Many of those who posted seem to believe that what is on the internet is closer to “real public opinion” than what is in the mainstream media, but I’m not sure we really know this. Some of the posts seem based on the assumption that “the people” are always wise, but I would question this, and also point to Alexis deToqueville‘s old observation that the greatest barrier to real freedom of thought in America is often not top-down control but public opinion itself. Certainly if you look at what happened with the media and Iraq, there
is good reason to criticize the journalists’ lack of imagination and their cowardice in ignoring critical views. But one of the most powerful forces enforcing the boundaries was their–or their
bosses’–fear of public opinion. In fact I think the internet has the potential to be used by partisan actors to intimidate journalists who might stray out of the bounds of legitimate controversy.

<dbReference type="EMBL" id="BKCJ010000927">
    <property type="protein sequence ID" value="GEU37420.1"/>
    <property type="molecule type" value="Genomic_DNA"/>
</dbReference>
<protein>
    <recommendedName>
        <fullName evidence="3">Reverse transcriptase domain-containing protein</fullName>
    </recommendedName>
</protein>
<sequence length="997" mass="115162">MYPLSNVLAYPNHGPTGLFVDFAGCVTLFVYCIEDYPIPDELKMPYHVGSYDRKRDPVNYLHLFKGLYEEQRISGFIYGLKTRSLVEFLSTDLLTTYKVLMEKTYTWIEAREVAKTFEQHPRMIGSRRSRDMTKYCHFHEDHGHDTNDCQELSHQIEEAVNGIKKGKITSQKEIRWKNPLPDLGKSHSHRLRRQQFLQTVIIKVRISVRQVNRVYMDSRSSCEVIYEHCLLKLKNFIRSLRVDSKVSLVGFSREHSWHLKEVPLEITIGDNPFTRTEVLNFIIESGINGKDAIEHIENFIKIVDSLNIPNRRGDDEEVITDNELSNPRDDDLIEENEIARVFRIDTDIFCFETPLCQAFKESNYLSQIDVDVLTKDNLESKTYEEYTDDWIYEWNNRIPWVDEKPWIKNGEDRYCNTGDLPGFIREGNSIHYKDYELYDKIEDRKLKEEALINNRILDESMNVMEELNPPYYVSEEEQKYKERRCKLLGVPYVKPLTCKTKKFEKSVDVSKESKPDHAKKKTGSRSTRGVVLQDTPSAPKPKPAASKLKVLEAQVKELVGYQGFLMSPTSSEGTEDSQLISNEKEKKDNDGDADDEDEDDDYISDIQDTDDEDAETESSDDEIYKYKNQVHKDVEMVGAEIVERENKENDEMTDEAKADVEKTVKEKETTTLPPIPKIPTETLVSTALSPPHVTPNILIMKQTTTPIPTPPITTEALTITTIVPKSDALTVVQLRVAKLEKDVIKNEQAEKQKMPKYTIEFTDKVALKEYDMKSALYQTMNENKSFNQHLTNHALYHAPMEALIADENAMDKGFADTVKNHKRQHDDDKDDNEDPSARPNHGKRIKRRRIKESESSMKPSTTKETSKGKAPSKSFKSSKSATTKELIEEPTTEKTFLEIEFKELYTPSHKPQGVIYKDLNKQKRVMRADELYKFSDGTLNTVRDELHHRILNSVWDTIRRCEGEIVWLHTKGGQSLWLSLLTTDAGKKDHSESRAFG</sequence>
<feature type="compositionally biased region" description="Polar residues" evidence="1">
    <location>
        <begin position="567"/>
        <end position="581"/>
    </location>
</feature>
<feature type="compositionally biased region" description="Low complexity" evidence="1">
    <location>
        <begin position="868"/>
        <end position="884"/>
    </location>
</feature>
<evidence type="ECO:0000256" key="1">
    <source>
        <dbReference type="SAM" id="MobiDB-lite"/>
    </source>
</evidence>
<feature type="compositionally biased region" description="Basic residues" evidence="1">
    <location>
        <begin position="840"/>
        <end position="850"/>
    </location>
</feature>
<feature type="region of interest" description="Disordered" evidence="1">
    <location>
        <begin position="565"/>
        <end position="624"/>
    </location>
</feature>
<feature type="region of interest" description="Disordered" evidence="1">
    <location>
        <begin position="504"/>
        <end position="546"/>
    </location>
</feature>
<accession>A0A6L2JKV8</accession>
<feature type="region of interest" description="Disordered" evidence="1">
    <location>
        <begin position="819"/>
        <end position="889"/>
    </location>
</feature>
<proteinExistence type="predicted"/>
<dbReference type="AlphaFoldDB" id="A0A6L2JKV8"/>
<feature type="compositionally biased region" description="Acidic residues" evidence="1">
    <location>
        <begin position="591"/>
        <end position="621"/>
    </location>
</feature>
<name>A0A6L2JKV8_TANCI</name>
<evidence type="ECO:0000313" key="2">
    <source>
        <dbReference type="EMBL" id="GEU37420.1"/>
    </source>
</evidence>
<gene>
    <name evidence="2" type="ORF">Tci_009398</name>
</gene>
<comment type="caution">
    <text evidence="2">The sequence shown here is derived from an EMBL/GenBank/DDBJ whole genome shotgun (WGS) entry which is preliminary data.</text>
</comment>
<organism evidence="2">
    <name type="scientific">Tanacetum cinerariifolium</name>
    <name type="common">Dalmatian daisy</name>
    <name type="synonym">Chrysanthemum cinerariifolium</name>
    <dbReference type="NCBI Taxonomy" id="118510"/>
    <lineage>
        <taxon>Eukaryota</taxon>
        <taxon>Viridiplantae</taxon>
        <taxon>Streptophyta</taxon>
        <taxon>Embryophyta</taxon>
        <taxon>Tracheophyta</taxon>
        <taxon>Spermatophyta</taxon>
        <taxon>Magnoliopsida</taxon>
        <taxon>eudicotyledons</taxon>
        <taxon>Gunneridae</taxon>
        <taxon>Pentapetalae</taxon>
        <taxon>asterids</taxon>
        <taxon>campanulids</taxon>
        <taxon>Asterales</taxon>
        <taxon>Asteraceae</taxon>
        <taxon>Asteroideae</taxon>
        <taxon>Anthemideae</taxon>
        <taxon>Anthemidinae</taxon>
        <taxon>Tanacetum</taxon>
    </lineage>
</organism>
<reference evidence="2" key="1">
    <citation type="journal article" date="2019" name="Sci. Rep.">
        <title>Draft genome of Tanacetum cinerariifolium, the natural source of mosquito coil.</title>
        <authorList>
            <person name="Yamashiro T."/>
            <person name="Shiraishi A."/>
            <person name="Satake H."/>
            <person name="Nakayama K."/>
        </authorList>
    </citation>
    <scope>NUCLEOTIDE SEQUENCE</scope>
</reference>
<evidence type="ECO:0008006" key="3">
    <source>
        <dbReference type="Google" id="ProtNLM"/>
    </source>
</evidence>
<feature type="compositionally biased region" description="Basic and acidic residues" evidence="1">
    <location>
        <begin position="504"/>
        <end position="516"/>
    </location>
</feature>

This brings me to one final thought. A lot of the posts are pretty hostile to journalists. I understand this of course, since my own work is often a critique of journalism. But–and I’d be curious to hear what Jay has to say about this–I think journalists often play an important role as an independent source of information, and in many ways I’d like to see them playing a stronger role, not a weaker one, in shaping the public sphere. I’d like to see them play that role in a more independent and thoughtful way than they often do, but I would not like to see them vanish from the political scene–which to some extent is actually happening as media companies cut newsroom budgets.